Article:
Modelling the soil water balance and applications using a decision support system (DSSAT v3.5).
Ghebreab, Tesfalidet Alem.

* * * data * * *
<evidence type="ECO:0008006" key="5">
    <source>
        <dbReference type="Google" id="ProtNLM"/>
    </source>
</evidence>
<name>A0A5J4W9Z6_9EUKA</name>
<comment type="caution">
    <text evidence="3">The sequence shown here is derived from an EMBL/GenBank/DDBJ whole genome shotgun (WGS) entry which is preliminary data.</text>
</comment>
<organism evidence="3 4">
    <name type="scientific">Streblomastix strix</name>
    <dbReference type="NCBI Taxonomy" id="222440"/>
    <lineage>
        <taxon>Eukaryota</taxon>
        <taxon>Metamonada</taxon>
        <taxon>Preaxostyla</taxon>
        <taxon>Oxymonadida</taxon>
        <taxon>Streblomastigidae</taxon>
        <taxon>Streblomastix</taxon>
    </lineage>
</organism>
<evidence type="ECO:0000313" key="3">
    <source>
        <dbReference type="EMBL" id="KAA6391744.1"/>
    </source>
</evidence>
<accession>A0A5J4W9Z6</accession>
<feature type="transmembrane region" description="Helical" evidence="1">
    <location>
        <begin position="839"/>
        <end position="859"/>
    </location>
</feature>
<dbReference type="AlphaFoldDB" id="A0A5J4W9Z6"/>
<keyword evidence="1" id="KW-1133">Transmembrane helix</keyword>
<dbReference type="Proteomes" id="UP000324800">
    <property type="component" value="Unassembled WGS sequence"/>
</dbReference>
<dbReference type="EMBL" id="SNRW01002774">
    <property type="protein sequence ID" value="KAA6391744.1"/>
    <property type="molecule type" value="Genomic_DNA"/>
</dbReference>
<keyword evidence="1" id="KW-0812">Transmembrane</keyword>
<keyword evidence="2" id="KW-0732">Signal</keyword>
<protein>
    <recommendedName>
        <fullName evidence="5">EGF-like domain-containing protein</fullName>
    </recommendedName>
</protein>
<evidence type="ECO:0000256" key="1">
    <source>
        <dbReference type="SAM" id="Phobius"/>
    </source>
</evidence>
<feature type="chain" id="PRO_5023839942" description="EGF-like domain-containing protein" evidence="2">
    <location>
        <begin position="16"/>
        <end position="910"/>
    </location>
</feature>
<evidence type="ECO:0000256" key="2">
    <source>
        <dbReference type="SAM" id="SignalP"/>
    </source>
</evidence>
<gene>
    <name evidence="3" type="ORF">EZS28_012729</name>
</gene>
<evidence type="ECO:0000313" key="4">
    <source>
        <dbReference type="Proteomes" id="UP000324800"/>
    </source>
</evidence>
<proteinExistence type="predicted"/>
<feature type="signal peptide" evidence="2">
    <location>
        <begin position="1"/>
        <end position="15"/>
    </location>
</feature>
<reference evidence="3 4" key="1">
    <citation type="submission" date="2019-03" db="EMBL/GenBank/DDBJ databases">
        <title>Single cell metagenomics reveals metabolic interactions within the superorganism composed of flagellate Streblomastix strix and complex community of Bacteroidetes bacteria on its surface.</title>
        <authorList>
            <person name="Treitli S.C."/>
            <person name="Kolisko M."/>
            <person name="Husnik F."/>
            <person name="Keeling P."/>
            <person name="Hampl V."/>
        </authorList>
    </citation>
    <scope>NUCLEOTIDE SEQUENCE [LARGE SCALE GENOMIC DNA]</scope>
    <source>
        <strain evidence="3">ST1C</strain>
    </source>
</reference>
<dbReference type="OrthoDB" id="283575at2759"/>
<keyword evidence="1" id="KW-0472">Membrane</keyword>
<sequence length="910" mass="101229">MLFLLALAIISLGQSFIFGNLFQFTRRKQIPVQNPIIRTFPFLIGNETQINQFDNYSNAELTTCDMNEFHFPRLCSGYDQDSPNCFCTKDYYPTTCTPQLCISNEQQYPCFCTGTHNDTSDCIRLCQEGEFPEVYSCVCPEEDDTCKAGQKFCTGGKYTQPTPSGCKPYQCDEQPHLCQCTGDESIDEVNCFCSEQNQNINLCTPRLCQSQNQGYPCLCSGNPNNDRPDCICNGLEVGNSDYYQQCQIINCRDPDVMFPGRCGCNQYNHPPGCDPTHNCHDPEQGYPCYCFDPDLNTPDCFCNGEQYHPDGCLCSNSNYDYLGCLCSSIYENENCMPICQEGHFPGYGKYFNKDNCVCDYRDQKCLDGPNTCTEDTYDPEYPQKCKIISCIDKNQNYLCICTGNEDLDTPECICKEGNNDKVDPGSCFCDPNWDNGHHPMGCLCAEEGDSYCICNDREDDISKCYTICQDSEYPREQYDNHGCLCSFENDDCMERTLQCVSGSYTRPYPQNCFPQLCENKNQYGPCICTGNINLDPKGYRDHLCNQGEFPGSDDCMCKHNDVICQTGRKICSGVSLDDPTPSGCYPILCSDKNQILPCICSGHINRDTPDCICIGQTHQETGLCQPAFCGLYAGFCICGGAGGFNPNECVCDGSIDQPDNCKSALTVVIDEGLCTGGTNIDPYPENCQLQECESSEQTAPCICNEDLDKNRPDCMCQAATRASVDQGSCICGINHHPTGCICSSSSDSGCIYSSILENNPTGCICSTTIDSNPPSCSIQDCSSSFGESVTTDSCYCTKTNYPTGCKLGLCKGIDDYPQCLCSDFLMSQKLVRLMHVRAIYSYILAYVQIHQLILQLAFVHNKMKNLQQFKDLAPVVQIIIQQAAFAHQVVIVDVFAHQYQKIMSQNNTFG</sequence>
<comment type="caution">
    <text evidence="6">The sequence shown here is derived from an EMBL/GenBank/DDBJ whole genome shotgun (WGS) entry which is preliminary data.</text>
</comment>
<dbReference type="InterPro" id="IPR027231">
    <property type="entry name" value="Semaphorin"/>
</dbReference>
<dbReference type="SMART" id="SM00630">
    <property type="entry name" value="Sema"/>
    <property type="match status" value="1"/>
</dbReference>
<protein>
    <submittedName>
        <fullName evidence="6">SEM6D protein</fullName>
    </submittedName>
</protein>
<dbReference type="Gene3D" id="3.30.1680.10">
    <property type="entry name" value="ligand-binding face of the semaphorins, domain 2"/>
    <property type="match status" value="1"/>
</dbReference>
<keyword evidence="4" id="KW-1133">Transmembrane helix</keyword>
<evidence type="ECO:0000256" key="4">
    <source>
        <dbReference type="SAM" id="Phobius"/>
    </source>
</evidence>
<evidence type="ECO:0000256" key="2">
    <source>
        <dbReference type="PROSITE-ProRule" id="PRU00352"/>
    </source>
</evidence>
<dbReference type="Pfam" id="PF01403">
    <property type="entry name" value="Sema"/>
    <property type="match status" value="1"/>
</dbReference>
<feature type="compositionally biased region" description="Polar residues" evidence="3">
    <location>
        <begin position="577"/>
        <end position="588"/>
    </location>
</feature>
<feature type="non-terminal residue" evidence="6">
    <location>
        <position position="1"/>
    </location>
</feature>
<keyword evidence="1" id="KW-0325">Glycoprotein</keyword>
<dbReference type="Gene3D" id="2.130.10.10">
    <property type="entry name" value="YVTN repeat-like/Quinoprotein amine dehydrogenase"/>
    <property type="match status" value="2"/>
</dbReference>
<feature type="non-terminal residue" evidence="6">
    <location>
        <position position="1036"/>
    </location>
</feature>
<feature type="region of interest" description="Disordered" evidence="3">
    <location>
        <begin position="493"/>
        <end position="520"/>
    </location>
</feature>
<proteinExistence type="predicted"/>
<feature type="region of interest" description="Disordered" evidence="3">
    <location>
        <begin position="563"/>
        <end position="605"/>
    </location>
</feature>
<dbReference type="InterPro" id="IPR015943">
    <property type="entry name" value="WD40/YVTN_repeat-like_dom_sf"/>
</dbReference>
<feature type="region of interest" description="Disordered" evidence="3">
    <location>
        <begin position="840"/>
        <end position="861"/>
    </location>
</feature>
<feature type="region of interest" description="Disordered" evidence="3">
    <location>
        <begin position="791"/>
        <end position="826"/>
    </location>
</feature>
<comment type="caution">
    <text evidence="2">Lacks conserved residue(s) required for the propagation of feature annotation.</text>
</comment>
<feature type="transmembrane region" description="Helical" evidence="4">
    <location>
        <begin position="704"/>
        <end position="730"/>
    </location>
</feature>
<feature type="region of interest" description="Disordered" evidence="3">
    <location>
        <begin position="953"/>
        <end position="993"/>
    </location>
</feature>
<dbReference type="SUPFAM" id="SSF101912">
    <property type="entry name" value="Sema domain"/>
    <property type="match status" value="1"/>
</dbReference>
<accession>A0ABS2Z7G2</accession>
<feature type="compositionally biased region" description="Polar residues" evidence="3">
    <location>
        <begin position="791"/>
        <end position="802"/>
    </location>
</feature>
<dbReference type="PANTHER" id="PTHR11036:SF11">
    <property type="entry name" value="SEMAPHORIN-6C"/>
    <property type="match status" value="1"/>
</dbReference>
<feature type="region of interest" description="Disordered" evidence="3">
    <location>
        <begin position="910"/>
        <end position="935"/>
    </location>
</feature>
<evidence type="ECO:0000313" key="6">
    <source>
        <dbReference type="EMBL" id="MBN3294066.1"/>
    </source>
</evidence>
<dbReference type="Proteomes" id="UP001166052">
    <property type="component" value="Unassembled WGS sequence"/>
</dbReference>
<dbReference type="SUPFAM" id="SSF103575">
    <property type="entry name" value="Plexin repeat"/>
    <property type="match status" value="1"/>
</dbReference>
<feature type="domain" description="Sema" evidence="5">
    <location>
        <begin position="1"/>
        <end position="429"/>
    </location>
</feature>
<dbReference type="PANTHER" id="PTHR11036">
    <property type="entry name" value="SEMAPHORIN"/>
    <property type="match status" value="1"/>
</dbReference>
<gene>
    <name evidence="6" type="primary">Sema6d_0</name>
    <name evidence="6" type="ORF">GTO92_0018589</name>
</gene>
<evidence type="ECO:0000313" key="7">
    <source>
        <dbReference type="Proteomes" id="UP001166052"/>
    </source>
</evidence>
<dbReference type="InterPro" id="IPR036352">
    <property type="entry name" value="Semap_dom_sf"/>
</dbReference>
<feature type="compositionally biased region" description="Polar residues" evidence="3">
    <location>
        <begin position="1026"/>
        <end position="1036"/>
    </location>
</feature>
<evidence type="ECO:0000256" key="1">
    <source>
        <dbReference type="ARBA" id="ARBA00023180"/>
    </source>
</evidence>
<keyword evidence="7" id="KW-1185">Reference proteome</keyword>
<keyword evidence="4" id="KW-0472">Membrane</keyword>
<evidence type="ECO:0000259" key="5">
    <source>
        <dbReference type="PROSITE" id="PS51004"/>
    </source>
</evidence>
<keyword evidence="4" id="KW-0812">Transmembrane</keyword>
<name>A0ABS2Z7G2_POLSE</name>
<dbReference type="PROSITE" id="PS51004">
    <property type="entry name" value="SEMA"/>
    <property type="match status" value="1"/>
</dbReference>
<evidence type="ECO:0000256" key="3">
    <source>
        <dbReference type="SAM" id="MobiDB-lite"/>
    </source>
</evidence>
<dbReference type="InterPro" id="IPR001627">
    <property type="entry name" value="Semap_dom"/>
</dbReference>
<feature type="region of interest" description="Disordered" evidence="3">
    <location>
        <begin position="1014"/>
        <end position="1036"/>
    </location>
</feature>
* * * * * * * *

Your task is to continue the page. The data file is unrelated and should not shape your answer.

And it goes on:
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Water is a scarce resource used by various stakeholders. Agriculture is one of the users of this resource especially for growing plants. Plants need to take up carbon dioxide to prepare their own food. For this purpose plants have stomatal openings. These same openings are used for transpiration. Quantifying transpiration is important for efficient water resource management and crop production because it is closely related to dry matter production. Transpiration could be measured using a number of methods or calculated indirectly through quantification of the soil water balance components using environmental instruments. The use of models such as the Decision Support System for Agrotechnology Transfer (DSSAT v3.5) is, however, much easier than environmental instruments. Nowadays, with increased capabilities of computers, the use of crop simulation modelling has become a common practice for various applications. But it is important that models, such as DSSAT v3.5, be calibrated and verified before being used for various applications such as long-term risk assessment, evaluation of cultural practices and other applications. In this study the model inputs have been collected first Then the model was calibrated and verified. Next sensitivitY analysis was carried to observe the model behavior to changes in inputs. Finally the model has been applied for long-term risk assessment and evaluation of cultural practices. In this study, the data collected formed the basis forthe minimum dataset needed for running the DSSAT v3.5 model. In addition, the factory given transmission of shading material over a tomato crop was compared to actual measurements. Missing weather data (solar irradiance, minimum and maximum air temperature and rainfall) were completed after checking that it was homogeneous to measurements from nearby automatic weather station. It was found that factory-given transmission value of 0.7 of the shade cloth was different from the actual one of 0.765. So this value was used for conversion of solar irradiance measured outside the shade cloth to solar irradiance inside the shade cloth. Conventional laboratory procedures were used for the analysis of soil physical and chemical properties. Soil water content limits were determined using texture and bulk density regression based equations. Other model inputs were calculated using the DSSAT model. Crop management inputs were also documented for creation of the experimental details file. The DSSATv3.5 soil water balance model was calibrated for soil, plant and weather conditions at Ukulinga by modifying some of its inputs and then simulations of the soil water balance components were evaluated against actual measurements. For this purpose half of the data available was used for calibration and the other half for verification. Model simulations of soil water content (150 to 300 mm and 450 to 600 mm) improved significantly after calibration. In addition, simulations of leaf area index (LA!) were satisfactory. Simulated evapotranspiration (E1) had certain deviations from the measured ET because the latter calculated ET by multiplying the potential ET with constant crop multiplier so-called the crop coefficient. Sensitivity analysis and long-term risk assessments for yield, runoff and drainage and other model outputs were carried out for soil, plant and weather conditions at Ukulinga. For this purpose, some of the input parameters were varied individually to determine the effect on seven model output parameters. In addition, long-term weather data was used to simulate yield, biomass at harvest, runoff and drainage for various initial soil water content values. The sensitivity analysis gave results that conform to the current understanding of the soil-plant atmosphere system. The long-term assessment showed that it is risky to grow tomatoes during the winter season at Ukulinga irrespective of the initial soil water content unless certain measures are taken such as the use of mulching to protect the plants from frost. The CROPGRO-Soya bean model was used to evaluate the soil water balance and gro'W1:h routines for soil, plant and weather conditions at Cedara. In addition, cultural practices such as row spacing, seeding rate and cultivars were also evaluated using longterm weather data. Simulations of soil water content were unsatisfactory even after calibration of some of the model parameters. Other model parameters such as LAI, yield and flowering date had satisfactory agreement with observed values. Results from this study suggest that the model is sensitive to weather and cultural practices such as seeding rates, row spacing and cultivar maturity groups. The general use of decision support systems is limited by various factors. Some of the factors are: unclear definition of clients/end users; no end user input prior to or during the development of the DSS; DSS does not solve the problems that the client is experiencing; DSS do not match their decision-making style; producers see no reason to change the current management practices; DSS does not provide benefit over current decision-making system; limited computer ownership amongst producers; lack of field testing; producers do not trust the output due to the lack of understanding of the underlying theories of the models utilized; cannot access the necessary data inputs; lack of technical support; lack of training in the development ofDSS software; marketing and support constraints; institutional resistances; short shelf-life of DSS software; technical constraints, user constraints and other constraints. For successful use of DSS, the abovementioned constraints have to be solved before their useful impacts on farming systems could be realized. This study has shown that the DSSAT v3.5 model simulations of the soil water balance components such as evapotranspiration and soil water content were unsatisfactory while simulations of plant parameters such as leaf area index, yield and phonological stages were simulate to a satisfactory standard. Sensitivity analysis gave results that conform to the current understanding of the soil-plant -atmosphere system. Model outputs such as yield and phonological stages were found to sensitive to weather and cultural practices such as seeding rates, row spacing and cultivar maturity groups. It ha been further investigated that the model could be used for risk assessment in various crop management practices and evaluation of cultural practices. However, before farmers can use DSSAT v3.5, several constraints have to be solved.